In a field known for grandiloquent statements and frightening intellectual ambitions, Rubin was known for simple statements about how stupid we are. In an interview in 2000 posted on the American Museum of Natural History website, Rubin said: “In a spiral galaxy, the ratio of dark to light matter is about a factor of 10. That’s probably a good number for the ratio of our ignorance to knowledge. We’re out of kindergarten, but only in third grade.”
Once upon a time cosmologists thought there might be enough dark matter in the universe for its gravity to stop the expansion of the cosmos and pull everything back together in a Big Crunch. Then astronomers discovered an even more exotic feature, now called dark energy, which is pushing the galaxies apart and speeding up the cosmic expansion.
These discoveries have transformed cosmology still further, into a kind of Marvel Comics super-struggle between invisible, titanic forces. One, dark matter, pulls everything together toward its final doom; the other, dark energy, pushes everything apart toward the ultimate dispersal, some times termed the Big Rip. The rest of us, the terrified populace looking up at this cosmic war, are bystanders, made of atoms, which are definitely a minority population of the universe. Which force will ultimately prevail? Which side should we root for?
Until recently, the money was on dark energy and eventual dissolution of the cosmos. But lately cracks have appeared in the data, suggesting that additional forces may be at work beneath the surface of our present knowledge.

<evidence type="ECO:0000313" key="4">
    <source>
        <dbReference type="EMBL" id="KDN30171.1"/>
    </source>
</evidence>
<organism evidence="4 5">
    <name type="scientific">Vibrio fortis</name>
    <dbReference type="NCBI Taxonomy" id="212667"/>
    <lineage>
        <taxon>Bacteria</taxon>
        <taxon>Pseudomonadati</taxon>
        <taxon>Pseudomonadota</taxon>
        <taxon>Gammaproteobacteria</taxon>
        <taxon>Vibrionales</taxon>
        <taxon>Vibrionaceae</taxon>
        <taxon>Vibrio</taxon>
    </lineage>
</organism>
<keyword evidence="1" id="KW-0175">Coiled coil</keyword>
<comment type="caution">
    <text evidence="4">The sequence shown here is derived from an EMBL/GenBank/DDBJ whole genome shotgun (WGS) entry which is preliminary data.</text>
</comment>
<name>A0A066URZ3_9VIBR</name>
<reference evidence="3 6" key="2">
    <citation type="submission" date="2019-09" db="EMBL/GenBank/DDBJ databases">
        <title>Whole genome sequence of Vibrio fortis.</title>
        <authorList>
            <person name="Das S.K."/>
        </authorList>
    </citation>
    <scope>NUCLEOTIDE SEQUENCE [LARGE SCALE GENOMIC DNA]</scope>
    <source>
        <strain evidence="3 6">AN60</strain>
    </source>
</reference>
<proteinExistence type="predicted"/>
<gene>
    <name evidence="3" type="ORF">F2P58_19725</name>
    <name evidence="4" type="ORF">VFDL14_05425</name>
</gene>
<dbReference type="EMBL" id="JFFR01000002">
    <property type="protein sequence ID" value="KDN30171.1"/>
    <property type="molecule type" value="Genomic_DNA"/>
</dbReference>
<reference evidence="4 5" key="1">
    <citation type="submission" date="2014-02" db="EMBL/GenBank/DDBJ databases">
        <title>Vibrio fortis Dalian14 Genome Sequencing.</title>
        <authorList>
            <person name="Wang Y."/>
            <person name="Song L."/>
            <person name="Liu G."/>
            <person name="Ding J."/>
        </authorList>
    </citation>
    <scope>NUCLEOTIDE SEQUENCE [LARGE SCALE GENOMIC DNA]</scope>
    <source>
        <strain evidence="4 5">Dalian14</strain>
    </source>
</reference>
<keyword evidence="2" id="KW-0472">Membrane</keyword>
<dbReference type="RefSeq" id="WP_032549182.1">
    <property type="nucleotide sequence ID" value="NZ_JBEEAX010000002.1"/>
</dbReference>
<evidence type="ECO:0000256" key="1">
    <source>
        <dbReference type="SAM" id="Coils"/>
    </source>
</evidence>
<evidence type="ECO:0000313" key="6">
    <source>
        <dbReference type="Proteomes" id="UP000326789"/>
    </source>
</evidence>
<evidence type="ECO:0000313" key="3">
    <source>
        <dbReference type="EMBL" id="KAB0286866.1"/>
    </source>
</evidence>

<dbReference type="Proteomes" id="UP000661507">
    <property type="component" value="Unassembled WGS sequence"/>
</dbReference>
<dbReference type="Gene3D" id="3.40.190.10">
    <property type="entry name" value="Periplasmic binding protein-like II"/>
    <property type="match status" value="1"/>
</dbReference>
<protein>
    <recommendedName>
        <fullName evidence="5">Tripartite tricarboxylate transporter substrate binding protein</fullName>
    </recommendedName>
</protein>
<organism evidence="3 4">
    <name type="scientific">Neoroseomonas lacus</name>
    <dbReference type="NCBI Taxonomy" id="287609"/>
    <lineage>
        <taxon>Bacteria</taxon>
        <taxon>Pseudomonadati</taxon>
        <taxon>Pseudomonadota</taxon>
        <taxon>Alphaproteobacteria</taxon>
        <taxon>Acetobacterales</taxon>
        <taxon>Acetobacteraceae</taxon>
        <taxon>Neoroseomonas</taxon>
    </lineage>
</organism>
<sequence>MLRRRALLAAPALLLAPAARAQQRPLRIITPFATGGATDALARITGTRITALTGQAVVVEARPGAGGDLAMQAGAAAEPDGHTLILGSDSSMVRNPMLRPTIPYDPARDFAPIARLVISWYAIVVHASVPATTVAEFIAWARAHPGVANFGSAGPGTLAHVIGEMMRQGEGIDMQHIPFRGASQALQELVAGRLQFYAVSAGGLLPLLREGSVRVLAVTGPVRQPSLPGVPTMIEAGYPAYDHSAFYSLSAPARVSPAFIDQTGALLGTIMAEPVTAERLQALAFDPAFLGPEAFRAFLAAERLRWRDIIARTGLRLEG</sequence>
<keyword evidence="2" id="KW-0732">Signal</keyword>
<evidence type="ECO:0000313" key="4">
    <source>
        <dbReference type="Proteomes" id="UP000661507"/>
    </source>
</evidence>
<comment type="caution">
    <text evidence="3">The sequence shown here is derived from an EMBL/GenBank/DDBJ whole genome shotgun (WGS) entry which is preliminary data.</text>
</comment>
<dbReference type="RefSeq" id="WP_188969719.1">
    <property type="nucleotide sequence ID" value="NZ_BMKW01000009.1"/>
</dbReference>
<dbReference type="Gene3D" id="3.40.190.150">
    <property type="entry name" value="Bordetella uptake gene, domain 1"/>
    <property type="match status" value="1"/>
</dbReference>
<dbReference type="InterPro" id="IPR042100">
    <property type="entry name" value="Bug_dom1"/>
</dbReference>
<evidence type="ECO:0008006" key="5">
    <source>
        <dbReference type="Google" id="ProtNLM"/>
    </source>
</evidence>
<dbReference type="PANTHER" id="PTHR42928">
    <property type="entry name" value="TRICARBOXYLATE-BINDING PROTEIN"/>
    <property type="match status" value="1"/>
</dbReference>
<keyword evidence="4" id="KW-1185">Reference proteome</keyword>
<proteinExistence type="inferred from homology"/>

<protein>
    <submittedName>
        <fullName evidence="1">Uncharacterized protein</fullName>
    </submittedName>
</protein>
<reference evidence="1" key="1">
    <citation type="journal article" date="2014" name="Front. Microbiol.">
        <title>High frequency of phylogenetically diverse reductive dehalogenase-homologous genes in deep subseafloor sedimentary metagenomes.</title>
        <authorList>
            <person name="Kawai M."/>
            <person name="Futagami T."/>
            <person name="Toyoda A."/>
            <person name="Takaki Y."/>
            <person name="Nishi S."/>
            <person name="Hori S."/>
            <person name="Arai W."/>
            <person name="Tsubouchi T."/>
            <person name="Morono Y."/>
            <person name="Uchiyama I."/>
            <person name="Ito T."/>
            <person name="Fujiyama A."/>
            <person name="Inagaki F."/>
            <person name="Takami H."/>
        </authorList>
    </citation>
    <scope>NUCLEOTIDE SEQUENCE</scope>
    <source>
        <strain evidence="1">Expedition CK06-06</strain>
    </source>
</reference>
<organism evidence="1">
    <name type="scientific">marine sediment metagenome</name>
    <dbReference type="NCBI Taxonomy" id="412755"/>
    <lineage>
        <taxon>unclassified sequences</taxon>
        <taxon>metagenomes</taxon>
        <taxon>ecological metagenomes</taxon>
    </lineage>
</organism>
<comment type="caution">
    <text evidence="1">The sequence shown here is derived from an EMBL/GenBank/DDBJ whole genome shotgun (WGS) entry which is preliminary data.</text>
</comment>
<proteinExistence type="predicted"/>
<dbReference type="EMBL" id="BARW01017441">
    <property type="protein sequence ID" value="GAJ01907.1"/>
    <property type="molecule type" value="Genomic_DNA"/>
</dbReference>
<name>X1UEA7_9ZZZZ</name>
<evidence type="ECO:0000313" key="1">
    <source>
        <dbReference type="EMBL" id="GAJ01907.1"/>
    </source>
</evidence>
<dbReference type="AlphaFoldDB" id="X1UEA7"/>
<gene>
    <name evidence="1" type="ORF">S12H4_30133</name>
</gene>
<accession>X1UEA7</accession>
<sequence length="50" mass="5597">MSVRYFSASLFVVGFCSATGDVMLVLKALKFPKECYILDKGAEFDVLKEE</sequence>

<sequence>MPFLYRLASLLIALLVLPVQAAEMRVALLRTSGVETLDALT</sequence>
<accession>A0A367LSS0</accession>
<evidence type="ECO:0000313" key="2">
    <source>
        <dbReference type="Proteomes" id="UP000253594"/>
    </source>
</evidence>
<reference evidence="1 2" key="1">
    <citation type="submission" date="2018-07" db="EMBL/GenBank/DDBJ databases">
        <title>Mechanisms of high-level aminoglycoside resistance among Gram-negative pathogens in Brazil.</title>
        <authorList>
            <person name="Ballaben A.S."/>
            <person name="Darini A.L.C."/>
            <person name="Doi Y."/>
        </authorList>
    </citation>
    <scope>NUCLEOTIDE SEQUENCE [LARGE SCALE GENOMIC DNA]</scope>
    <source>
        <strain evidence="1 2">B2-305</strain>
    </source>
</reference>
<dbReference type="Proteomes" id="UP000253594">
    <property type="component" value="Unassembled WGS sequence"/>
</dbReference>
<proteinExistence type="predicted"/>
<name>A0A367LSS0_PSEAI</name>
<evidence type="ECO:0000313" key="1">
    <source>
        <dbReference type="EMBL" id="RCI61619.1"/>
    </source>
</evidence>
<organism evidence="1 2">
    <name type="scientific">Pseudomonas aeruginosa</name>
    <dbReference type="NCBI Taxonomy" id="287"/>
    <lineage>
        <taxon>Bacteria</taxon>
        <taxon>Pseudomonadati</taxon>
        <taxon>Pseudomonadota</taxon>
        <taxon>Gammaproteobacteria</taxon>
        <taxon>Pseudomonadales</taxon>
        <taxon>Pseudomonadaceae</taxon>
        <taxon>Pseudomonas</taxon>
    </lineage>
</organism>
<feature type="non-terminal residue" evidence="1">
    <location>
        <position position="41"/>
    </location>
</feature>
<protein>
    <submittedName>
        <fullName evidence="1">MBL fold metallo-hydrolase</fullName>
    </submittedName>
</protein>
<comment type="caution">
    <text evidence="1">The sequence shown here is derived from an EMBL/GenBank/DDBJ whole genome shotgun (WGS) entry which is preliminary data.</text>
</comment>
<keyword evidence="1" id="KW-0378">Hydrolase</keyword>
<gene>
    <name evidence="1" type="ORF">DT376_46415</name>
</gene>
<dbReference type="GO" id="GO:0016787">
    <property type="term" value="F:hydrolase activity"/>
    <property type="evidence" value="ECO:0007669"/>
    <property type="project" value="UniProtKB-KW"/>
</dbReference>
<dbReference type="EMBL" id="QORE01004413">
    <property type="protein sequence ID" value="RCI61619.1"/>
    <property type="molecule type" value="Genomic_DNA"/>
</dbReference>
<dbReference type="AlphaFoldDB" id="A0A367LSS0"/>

The discoverers of dark energy won the Nobel Prize in 2011. So far, dark matter has not been so honoured. Rubin was perennially mentioned as a possible candidate for the prize. But she died in 2016, epitomising the consistent failure of the Nobel committee to honour women, and of the general struggle of women in science to receive respect and opportunity.
Once, summoned to a meeting with an eminent astrophysicist, Rubin arrived to be told they would have to talk in the lobby, because women were not allowed upstairs in the offices. Years later, when she finally gained access to the 200-inch Palomar telescope in California, she found there was no women’s restroom. She taped an outline of a skirt over the image of the man on the door, turning it into a ladies’ room.
Now there is an observatory bearing her name. The Rubin Observatory will investigate the cosmic push-pull between dark matter and dark energy, peeling back layers of the sky and of the past. Its data will chart how fast clusters of galaxies (drawn together by dark matter gravity) have grown over cosmic time, and how fast the spaces between these clusters (created by the push of dark energy) have grown as the universe has expanded.
“It is expected to significantly advance what we know about dark matter and dark energy,” Córdova said. “So the Rubin name will have yet another way to inspire women and men eager to investigate.”
Natalie Batalha, an astronomer at the University of California, Santa Cruz, US, who was one of the leaders of Nasa’s Kepler planet-hunting space mission, said, “It’s highly appropriate to see Vera Rubin honoured in this way.”